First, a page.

2015-07-11-10-04-34-P2010749

The first Chateau Impney Hill Climb took place on the 12th July 2015 in the grounds of the Chateau Impney hotel, at Droitwich in Worcestershire. The venue has not been used for motorsport for nearly 50 years. Between 1957 and 1967 the venue staged a sprint organised by the Hagley & District Light Car Club over a 500 yard section of the hotel drive. The new course has been increased to 1000 yards and has enough difference in altitude between the start and finish to now be classified as a hill climb. It is an interesting course starting just inside the hotel grounds. The start line is at one end of a narrow bridge over a small river, which the cars negotiate from a standing start. After a short straight the cars take the 2nd left tun up the first incline through the trees towards the front of the Chateau where they take a fairly fast left hand corner and pass right in front og the majestic hotel building. The track sweeps right, round the side of the hotel nd the drivers have a tight round bout to swing round turning right and up the second incline at the side of the hotel. There is a tight right, left chicane before the cars take a sweeping left hand bend between the straw bales before crossing the finishing line and heading back to the paddock via a rear return road.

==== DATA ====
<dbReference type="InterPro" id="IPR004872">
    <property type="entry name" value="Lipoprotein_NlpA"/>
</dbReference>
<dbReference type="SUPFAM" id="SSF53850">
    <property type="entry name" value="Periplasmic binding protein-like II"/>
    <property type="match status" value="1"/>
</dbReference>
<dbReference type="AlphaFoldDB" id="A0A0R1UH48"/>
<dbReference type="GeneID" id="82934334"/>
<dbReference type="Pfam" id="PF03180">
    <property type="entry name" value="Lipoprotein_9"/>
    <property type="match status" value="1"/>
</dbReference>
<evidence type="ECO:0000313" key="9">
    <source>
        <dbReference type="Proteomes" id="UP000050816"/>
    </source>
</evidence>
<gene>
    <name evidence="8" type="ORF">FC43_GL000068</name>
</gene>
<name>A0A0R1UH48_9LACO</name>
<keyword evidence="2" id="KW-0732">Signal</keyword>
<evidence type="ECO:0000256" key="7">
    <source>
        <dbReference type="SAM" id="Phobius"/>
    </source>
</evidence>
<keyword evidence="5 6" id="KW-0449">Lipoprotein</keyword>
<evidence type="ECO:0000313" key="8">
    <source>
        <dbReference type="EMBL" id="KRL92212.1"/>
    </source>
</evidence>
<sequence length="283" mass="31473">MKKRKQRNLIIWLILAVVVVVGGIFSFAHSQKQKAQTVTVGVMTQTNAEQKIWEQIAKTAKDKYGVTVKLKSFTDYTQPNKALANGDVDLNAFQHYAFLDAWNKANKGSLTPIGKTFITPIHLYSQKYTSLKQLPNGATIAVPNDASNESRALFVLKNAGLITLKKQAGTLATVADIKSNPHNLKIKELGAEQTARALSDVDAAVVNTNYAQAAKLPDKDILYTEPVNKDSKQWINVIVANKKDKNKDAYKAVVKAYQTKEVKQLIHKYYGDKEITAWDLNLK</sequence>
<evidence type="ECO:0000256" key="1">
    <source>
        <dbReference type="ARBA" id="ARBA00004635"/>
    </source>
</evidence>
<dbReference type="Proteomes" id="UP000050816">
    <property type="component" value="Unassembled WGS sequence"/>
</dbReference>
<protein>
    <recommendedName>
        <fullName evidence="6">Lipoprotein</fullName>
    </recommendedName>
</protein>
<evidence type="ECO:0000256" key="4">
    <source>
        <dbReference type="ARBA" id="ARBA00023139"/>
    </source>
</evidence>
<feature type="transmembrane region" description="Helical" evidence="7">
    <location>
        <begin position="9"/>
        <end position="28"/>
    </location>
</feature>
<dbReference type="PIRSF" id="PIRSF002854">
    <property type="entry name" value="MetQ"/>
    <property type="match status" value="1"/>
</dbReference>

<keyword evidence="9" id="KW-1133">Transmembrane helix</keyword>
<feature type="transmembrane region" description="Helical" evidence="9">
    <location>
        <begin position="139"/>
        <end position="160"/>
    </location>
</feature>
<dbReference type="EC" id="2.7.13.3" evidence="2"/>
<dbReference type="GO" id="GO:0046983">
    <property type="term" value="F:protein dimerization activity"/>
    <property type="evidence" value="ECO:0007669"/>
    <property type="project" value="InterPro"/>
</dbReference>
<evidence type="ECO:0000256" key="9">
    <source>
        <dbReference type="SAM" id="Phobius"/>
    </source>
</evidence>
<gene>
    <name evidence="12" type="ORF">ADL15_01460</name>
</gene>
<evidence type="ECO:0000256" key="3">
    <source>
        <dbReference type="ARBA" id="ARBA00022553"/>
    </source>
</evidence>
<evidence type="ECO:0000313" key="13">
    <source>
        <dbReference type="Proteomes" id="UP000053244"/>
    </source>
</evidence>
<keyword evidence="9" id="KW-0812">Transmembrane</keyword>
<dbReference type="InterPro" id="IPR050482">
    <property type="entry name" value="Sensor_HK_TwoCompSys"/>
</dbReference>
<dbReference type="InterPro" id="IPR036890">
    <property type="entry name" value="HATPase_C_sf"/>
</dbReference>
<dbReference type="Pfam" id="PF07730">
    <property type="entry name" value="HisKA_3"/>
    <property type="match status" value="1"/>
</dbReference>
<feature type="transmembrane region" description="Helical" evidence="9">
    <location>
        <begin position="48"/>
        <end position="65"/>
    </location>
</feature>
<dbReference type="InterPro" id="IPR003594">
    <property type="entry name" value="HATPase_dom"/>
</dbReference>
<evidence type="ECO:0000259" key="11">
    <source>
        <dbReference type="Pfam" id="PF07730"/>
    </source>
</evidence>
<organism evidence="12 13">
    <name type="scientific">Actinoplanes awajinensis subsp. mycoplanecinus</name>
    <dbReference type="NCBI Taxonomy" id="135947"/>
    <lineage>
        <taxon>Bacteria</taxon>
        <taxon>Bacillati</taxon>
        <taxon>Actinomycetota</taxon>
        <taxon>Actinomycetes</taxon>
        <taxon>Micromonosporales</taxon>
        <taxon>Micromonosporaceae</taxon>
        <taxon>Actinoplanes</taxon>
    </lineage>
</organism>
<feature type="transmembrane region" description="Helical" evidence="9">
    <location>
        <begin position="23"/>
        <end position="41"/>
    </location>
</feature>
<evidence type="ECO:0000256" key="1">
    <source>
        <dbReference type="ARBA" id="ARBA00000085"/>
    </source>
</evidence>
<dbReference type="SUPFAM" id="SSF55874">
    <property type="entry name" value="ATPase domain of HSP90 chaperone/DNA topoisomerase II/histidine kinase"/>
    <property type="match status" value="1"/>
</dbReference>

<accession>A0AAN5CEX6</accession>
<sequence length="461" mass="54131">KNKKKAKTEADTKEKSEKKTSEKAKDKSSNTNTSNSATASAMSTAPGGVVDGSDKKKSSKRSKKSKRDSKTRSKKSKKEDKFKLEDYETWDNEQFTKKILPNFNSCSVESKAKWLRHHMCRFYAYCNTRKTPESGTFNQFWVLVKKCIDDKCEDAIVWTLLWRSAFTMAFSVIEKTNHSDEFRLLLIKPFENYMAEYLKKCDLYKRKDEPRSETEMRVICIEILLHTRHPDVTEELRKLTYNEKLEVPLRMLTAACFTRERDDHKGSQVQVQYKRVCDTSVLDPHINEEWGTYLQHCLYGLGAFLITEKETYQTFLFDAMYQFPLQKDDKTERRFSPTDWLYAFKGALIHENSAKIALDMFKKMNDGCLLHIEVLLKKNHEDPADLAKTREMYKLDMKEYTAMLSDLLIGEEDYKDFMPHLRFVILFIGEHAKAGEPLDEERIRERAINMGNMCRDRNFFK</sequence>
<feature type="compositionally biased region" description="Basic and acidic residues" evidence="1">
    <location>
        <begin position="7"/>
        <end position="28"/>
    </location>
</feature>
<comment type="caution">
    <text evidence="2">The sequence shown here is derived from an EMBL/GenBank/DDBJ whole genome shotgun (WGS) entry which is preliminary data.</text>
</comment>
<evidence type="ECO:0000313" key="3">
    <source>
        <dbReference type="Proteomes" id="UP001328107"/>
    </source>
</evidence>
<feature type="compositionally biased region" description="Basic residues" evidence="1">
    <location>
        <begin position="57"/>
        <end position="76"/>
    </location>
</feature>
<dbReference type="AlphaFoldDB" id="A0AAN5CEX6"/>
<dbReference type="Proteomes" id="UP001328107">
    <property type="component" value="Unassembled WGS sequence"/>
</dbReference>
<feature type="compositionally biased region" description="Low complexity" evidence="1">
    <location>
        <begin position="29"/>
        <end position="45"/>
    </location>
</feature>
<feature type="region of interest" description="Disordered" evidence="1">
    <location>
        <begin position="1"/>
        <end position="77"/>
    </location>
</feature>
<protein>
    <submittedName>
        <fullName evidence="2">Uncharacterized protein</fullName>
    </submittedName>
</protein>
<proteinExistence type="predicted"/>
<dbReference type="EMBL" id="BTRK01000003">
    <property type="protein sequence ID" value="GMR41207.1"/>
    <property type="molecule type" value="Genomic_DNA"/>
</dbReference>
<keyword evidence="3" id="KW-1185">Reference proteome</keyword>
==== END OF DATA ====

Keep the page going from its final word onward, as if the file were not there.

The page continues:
A crowd of almost 10,000 people enjoyed this first weekend of motorsport, with grandstands in specific locations and large screen television screens showing the action from all around the track. The open paddock allowed everyone to get close to the 200 competing cars, none build after 1967, and there was also a concours competition and a classic car auction all located with in the hotel grounds.

The star of the show as far as the public were concerned was Duncan Pittway in his rebuilt 1911 Fiat S76, known as the beast of Turin. This 28.5 litre 4 cylinder fire breathing monster sounded like a tractor and shot flames at least a foot long out of the exhaust vents on the left side of the massive engine cover. It was originally designed to beat the land speed record in a straight line, but managed to get round the course without too many problems.

The organisers had managed to bring together at least nine ERA grand prix cars, all pre 1940, all of which proved a spectacular sight being thrown around by their enthusiastic drivers. Unfortunately one of them ERA R3A failed to start the actual competition when Barry Whizzo Williams suffered a transmission failure during practice, and the team were unable to repair the car for the timed competition.

As well as the vintage cars, there were a selection of saloons and sports cars from the 1950s and 60s similar to those that competed in the original sprint events including Mini Coopers, Lotus Elan's and Mk 1 Ford Cortina's.

The winner was hill climb new comer, 25 year old local driver Jack Woodhouse driving a Lotus 20/22. He set the fastest time of day with a time of 42.42 seconds on his second run after a heavy shower on Sunday morning made the track a little difficult for some of the competitors during their first timed runs of the day. The shower didn’t last long and the track soon dried out in the glorious sunshine during the afternoon.

© Simon & Janet Wright.